Notebook > Lifestyle

Eagle shot

Lifestyle | Families of longtime Boy Scouts face tough decisions about whether to go or stay

Issue: "The one and the many," Sept. 20, 2014

Bruce Weatherly’s Eagle Scout rank means more to him than prestige, resumé fodder, or a chance to get a college scholarship. For the 18-year-old, reaching Eagle was about honoring his father’s memory.

His outdoorsy, rock-climbing, woods-hiking, and kayaking father died in 2009. Bruce’s mother Lauri Weatherly wanted her sons still to experience male leadership: “Boy scouting in general would be considered, in my eyes, their father.” 

After the Boy Scouts of America (BSA) decided last year to accept openly gay scouts, scouting dissidents created Trail Life USA. With that decision came tension for families, particularly when sons were close to gaining the prestigious Eagle Scout rank, a symbol of ultimate achievement that scouts often list on college applications and use to win scholarships. Six-month-old Trail Life has to contend with that legacy: It offers an “achievement transfer” for boys, but BSA has trademarked the terms “scout” and the names of ranks. BSA has the Eagle Scout; Trail Life has the Freedom Award.

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Bruce had written an essay opposing the admission of gay scouts, but he was also two months away from completing his six-month-long Eagle Scout project when his BSA troop in John’s Creek, Ga., disbanded. He had to decide whether to move to another troop and complete his Eagle, or take his Christian principles with him to Trail Life. His mom thought leaving without achieving Eagle rank would be “like dropping out of the race when you see the finish line before you,” but she encouraged Bruce to pray and then make the painful choice. He decided to stay in.

What about others?   

In June, at a Trail Life camp in western North Carolina, troop leaders from North Carolina, Georgia, and Alabama sat around a wooden picnic table. Nearly 100 boys attending the camp were on a hunt for one boy in hiding, in a game called “Saving Private Bryan.” Meanwhile, the leaders told me how many of their boys had “rushed” to get the Eagle during the transitional time after the BSA decision. (In 2013, the second-largest number of boys in BSA history became Eagle Scouts.)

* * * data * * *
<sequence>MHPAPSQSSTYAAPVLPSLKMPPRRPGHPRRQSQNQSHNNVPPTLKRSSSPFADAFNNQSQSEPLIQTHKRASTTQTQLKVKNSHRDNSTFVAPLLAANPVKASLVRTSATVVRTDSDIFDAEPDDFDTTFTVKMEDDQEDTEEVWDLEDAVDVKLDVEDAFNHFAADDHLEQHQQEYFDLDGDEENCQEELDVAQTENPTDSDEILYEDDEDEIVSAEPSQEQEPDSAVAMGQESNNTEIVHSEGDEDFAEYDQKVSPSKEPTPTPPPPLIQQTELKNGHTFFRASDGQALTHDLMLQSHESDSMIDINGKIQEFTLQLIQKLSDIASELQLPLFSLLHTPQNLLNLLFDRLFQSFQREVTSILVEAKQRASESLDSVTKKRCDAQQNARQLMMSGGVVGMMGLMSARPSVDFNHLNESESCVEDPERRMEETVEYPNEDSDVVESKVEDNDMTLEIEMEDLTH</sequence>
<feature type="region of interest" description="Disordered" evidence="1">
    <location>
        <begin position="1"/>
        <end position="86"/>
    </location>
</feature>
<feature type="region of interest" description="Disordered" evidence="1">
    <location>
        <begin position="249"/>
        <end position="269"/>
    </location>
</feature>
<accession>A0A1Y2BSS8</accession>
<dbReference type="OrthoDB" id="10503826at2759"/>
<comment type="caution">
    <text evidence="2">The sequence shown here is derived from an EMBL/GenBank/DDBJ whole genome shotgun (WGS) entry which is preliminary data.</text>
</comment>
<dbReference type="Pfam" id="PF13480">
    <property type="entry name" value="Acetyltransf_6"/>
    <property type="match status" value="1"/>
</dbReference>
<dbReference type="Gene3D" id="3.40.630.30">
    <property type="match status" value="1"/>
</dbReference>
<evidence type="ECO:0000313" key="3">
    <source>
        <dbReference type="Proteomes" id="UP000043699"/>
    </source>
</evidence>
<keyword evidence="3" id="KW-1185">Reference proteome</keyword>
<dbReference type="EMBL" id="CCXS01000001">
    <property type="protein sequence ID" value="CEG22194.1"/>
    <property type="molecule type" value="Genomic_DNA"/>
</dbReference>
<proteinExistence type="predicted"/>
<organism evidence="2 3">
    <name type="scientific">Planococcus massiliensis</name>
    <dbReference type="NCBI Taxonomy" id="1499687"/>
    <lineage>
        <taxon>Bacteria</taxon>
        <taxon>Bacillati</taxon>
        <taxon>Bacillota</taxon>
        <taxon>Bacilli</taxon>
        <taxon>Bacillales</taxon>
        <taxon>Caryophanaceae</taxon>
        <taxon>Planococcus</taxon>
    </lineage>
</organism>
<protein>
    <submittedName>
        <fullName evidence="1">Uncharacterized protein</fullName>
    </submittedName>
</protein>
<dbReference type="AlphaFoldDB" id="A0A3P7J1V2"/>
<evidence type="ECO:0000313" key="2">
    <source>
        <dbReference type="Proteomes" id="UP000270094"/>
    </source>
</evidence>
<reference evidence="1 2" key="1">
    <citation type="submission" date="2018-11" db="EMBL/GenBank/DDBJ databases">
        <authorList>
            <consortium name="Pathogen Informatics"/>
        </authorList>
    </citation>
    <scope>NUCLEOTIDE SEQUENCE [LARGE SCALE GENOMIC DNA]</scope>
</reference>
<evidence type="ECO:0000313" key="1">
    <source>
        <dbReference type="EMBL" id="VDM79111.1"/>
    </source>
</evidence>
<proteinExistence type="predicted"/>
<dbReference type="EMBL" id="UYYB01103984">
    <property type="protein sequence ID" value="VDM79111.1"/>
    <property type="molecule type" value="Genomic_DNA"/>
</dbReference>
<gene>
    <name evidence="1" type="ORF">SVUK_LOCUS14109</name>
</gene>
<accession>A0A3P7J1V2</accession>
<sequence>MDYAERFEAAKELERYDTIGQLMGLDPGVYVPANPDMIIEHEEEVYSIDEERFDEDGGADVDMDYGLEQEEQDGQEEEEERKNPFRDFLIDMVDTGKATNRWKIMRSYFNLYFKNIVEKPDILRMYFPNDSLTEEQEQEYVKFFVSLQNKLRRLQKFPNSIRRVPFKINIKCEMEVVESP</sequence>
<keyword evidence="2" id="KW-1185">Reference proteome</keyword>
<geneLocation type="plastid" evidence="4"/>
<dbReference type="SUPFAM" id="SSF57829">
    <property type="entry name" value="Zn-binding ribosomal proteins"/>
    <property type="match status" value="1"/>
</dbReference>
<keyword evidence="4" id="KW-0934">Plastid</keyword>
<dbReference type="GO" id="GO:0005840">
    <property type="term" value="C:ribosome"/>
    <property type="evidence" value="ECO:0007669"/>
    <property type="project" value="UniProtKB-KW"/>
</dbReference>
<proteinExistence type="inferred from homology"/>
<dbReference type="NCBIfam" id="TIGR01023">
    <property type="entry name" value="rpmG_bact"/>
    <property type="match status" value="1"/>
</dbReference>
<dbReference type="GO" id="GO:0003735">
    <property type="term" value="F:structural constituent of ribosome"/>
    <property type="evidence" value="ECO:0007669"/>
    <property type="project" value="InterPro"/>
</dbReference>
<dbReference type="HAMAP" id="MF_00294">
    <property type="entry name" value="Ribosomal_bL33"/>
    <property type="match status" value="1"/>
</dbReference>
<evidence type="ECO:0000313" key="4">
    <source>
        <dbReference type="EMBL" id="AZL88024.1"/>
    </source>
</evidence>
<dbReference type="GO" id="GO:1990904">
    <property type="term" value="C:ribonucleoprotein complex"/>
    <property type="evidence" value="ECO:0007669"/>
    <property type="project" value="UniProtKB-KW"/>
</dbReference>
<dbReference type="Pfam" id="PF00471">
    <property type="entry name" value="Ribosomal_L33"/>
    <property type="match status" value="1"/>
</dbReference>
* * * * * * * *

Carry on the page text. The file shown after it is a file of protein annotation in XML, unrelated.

Luke Van Cleave, Bruce’s former BSA scoutmaster and now Trail Life Troop 317 leader, said seven of his former scouts moved to another BSA troop: Five of those boys were close to their Eagle, and two were their younger brothers. One Troop 317 boy, 16-year-old Eagle Scout John Jung, stayed in the Boy Scouts while joining Trail Life because of friends and the potential for further leadership roles in BSA. He said in Boy Scouts “they stack you up on merit badges till lunch.” 

Without the “Eagle Scout” designation, Trail Life is emphasizing that its boys will have not sashes but “standards”—wooden staffs that serve as part walking stick, part saber, like what shepherds and bishops and even Moses carried. Trail Life co-founder John Stemberger said a standard is “a little more masculine than a cloth and a patch.” The Trail Life website states the Freedom Award crest includes a “shield of faith,” a “sword of the spirit,” “trinity peaks,” a “mighty stag,” and “crossed keys,” all symbolic and referring to Bible passages.

An Eagle Scout himself, Stemberger said he’s still proud of his Eagle and will pass it on to his sons: “It’s not like I’m going to burn it or send it back or anything like that. Though I respect people who have done that.” Trail Life has to contend with BSA’s 104-year legacy and its iconic place in American culture, evident in Norman Rockwell’s scouting paintings. Stemberger says he has four of these prints hanging in his house: “When I walk by them I feel sad. It’s like part of America died.”

City kids


On a Saturday afternoon in August, when many families were buying supplies for the coming school year, more than 1,200 children filtered through a large tent at Julliard Park in Santa Rosa, Calif. Inside, a young woman in torn jeans was teaching 40 school-age kids easy lyrics to a gospel rap song. Other children were in small groups where instructors explained the gospel and handed out free copies of the Bible. Nearby, a Spanish-speaking pastor talked with parents shaded under a tree.   

This was all part of an annual event, City Kids, that is now in its 10th year. It is a joint effort of the Redwood Gospel Mission and more than 40 local Protestant and Catholic congregations to reach disadvantaged youth with the gospel, and family fun, and the gift of a free backpack filled with school supplies. Alongside the large tent stood others offering games, haircuts, family portraits, used books, hot dogs, snow cones, and toothbrushes. Large murals with vibrant color created by various churches told of Jesus’ life from birth to resurrection.  

For years, Redwood Gospel Mission had supplied backpacks to needy families while a handful of local churches had planned a separate back-to-school festival. “We saw we needed each other,” said Adam Peacocke, pastor of City Life Fellowship. Redwood executive director Jeff Gillman said church involvement provided a missing link: “The real need for folks is not just to make a decision for Christ, but to connect with others who can help them grow.” —Mary Jackson

Allie Hulcher
Allie Hulcher

Allie is a World Journalism Institute intern.


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